Taxonomy and biodiversity of calanoid copepods

The sea-floor habitat is populated by many small calanoid copepods, which are an extremely abundant and diverse group of organisms and contribute up to 90-97% of the total biomass of the animals living in the World Ocean. Their fauna remains very poorly-known due to the technical difficulties associated with sampling in the habitat close to the near-bottom, especially at abyssal depths. 

A new stage in the research of the biodiversity of benthopelagic calanoids has been started in the end of 20th century and has been determined by the invention and use of modern devices for the sampling in the vicinity of the sea bed. Major part of these calanoid taxa have never been found outside the near bottom. These new data on the benthopelagic calanoids showed that the near-bottom is inhabited by calanoids with specific morphological characters (e.g. sensory setae) differing from those of their pelagic relatives. For the benthopleagic taxa heterobathmy (combination of plesiomorphic and apomorphic features) appeared to be typical. As the system of the order Calanoida was established at the edge of the 19-20th centuries, when these taxa were not known, an update by modern data is inevitable and it is now necessary to revise many families, and especially their near bottom representatives.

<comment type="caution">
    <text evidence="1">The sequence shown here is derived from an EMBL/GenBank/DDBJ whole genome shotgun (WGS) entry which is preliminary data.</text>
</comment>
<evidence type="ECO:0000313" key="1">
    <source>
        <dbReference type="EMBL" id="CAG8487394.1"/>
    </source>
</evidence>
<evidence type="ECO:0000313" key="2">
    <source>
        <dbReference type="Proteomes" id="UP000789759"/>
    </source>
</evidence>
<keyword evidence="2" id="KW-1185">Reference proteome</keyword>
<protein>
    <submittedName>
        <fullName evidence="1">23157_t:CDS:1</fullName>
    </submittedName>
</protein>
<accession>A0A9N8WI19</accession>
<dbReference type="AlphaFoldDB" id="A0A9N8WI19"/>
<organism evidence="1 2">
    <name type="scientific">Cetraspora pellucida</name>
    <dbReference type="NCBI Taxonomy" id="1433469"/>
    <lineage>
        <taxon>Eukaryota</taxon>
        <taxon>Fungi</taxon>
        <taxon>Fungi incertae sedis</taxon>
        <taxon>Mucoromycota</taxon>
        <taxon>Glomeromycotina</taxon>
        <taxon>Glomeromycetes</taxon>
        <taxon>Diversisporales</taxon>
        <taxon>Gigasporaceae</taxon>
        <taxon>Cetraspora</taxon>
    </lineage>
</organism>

Collections obtained my modern devices like Epibenthic sledges recently used in the German expeditions on board of R/V “Polarstern” and “Meteor” or samples collected by the USA submersible “Alvin” are unique in the fact that they contain high numbers of new and rare taxa, and show that the biodiversity of the near-bottom biotop is very high. In the recent decade more than one third of all known benthopelagic genera were described.

Among the benthopelagic taxa, clausocalanoidean copepods are the most numerous calanoids in the near-bottom biotope. The diversity of taxa in this superfamily is very high and includes 94 genera in 11 families, of which 46 genera are exclusively benthopelagic constituting about 63% of the near-bottom calanoid copepod genera. As they are a link between benthic and pelagic ecosystems, Clausocalanoidea are extremely interesting from a taxonomical as well as from an ecological point of view.